Commercial Biological Control Norm Leppla UF, IFAS, IPM Florida
Milestones in Commercialization of Biological Control 1895- Farming Trichogramma proposed 1926- Fillmore, mass prod. NE citrus pests 1929- Trichogramma on factitious host 1949- Chrysoperla colonization 1956- Predaceous mites, mites on strawberry 1968- Koppert established 1975- Trichogramma, European corn borer 1981- IOBC WGQC (AMRQC) 1988- Whitefly parasites, Europe glasshouses 1990- ANBP established in California 1995- Commercial artificial diet for predators 1995- IBMA established in France
Biological Control Organizations with Commercial Affiliations IOBC
ANBP's Objectives Members of ANBP are expected to adhere to a code of ethics which encourages the highest standards in the production and marketing of natural enemies. • Strengthen the commercial natural enemy industry. • Promote research and education on the use of natural enemies. • Develop quality certification programs for natural enemies.
Guidelines for Purchasing and Using Commercial Natural Enemies and Biopesticides in Florida and Other States • More than 49 biological control companies provide nematodes, mites, insects, and bioinsecticides for pest management in Florida and the Southeast. • Nematodes are sold by 28 companies (5 species). • Predators are sold by 31 companies, 26 supply mites (10 species) and 31 supply insects (15 species) • Parasitic wasps are sold by 31 companies (23 spp.). N. C. Leppla and K. L. Johnson
Tables 2-7. Number of natural enemy products and sources Table 2- Nematodes (8) Table 3- Predatory mites (10) Table 4- Predatory insects (15) Table 5- Parasitic wasps (23) Table 6- Biopesticides (21) Table 7- Companies and websites (49)
Nematodes and Mites NEMATODES Heterorhabditidae- Heterorhabditis(2 spp) Steinernematidae- Steinernema(3 spp) ARACHNIDS Laelapidae- Hypoaspis(1 spp) Phytoseiidae- Amblyseius, Galendromus,Mesoseiulus, Neoseiulus, Phytoseiulus(9 spp)
Predatory Insects Coleoptera Coccinellidae- Cryptolaemus, Delphastus, Hippodmia, Rhyzobius, Stethorus Cybocephalidae- Cybocephalus Histeridae- Carcinops Staphylinidae- Dalotia (also called Atheta) Diptera Cecidomyiidae- Aphidoletes,Feltiella Hemiptera Anthocoridae- Orius Pentatomidae- Podisus Neuroptera Chrysopidae- Chrysoperla Thysanoptera Thripidae- Scolothrips
Parasitic Wasps Hymenoptera Aphelinidae- Aphelinus, Aphytis, Encarsia, Eretmocerus(5 spp) Braconidae- Aphidius, Cotesia, Dacnusa(5 spp) Encyritidae- Leptomastix, Metaphycus(2 spp) Eulophidae- Diglyphus, Pediobius(2 spp) Pteromalidae- Muscidifurax, Nasonia, Splangia(6 spp) Trichogrammatidae- Trichogramma (3 spp)
Markets for Natural Enemies • Entomopathogenic nematodes- Heterorhabditis, Steinernema • Predatory mites- Amblyseius, Galendromus, Neoseiulus, Phytoseiulus, Hypoaspis • Predatory insects- Chrysoperla, Cryptolaemus, Hippodamia, Orius, Dalotia, Coccinella, Delphastus, Feltiella, Podisus, Rhyzobius,Stethorus • Parasitoids- Aphelinus, Aphytis, Encarsia, Eretmocerus, Aphidius, Pediobius, Trichogramma • Fly parasites- Muscidifurax, Splangia, Nasonia • Biopesticides- Bacillus, Beauveria, Trichoderma
Description of U.S Companies Serving the Southeast • Number = 49 producers and suppliers • Size = 10 employees average • Revenue = $20-25 million, 3 > $1.5 million • Species = 56 (+ 21 microbials), 5/20 producers >3 species, ca 50% produce one, few new species.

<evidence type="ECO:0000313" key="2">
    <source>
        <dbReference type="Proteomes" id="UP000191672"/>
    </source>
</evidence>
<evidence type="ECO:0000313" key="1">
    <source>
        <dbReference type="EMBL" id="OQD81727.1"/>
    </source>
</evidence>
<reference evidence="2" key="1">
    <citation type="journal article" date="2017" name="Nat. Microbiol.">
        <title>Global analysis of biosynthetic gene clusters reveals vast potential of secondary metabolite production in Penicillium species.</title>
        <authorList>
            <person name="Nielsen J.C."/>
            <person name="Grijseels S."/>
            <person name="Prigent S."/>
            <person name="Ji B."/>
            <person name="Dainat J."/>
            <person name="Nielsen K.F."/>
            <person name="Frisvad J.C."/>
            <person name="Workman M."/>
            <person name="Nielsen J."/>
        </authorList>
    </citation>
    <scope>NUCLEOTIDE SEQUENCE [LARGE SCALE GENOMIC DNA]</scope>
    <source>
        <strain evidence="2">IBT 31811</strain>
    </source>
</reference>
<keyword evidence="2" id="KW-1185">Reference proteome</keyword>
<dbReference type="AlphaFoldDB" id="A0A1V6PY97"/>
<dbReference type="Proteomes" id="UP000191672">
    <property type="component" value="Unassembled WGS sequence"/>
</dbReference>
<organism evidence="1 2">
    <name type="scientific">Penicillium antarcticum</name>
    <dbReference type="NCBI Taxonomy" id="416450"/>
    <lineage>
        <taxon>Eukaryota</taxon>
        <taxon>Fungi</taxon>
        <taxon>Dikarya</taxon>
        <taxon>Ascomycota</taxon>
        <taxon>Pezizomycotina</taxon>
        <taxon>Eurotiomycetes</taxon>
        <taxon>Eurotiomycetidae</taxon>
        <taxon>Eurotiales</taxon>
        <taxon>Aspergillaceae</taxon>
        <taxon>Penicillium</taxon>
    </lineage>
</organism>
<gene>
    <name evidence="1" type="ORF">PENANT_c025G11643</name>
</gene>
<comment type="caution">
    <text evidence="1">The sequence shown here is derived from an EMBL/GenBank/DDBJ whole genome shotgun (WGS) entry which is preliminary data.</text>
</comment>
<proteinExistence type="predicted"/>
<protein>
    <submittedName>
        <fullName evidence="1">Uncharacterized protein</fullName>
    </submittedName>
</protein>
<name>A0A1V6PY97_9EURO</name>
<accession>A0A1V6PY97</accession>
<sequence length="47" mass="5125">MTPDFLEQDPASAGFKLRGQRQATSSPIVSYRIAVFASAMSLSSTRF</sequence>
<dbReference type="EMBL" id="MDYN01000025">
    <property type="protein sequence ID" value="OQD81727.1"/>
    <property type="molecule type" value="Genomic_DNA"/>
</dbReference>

Natural EnemySales Increases • Pesticide resistance • Transgenic crops • Loss of pesticides (regulatory) • New more selective pesticides • Cost of pesticides (registration) • Alien invasive species • Cropping systems (pollinators, organic)
IPM Transition Invasive Pest • Resistant Crop • Competitors • Natural enemies • Resistant varieties Vulnerable Crop • Integrated pest management program: • Cultural practices • Scouting, ID of pests & NEs • Conservation of NEs • Augmentation of NEs • Reduced-risk insecticides • Resistance management • Pesticide program: • New insecticides • New formulations • New Application methods • Resistance management
Requirements for Commercialization 1. Research teams vs. solo 2. Financial support for R&D 3. Practical technology 4. Effective against pest 5. High benefit/cost 6. Safe for the environment
Chemical Pesticides Versus Biological Control: Investment and Return Investment 3 Billion 3 Sales 100 Million 600 Million 30 Billion Biological Control Chemical Pesticides
Western Flower Thrips Control in Cucumbers Mite Species
Bemesiatabaci Control on Hibiscus Release dates A. swirskii per plant B. tabaci with A. swirskii B. tabaci without A. swirskii
Amblyseius swirskii Effectiveness • Very high numerical responseto availability of food • Highly efficacious against western flower thrips, greenhouse whiteflies and tobacco whiteflies • In combination with: • Orius spp. against western flower thrips • Whitefly parasites against whiteflies • P. persimilis or A. californicus against two-spotted spider mites • Good establishment on pollen • Whiteflies can substitute for pollen in peppers • Good results in North and South Europe • May replace A. cucumeris, depending on release permits
Commercial Biological Control Needs • Expertise • New Markets & Products • Science and Technology • Improved rearing and release methods • Field tests to determine efficacy • Compatibility with pesticides • Taxonomic support • Quality control • Regulations
Global QC Programs • Individual CompaniesCustomers • International StandardsISO 9000 ASTM (Amer. Soc. for Testing & Materials)IOBC Guidelines (European Community) • The MarketplaceQuality Products
Customer Service • Many companies provide detailed information on how to use their products. • The best companies deliver excellent customer service for site-specific biocontrol. • The marketplace ultimately determines the usefulness of commercial natural enemies.
http://ipm.ifas.ufl.edu Information on Commercial Biological Control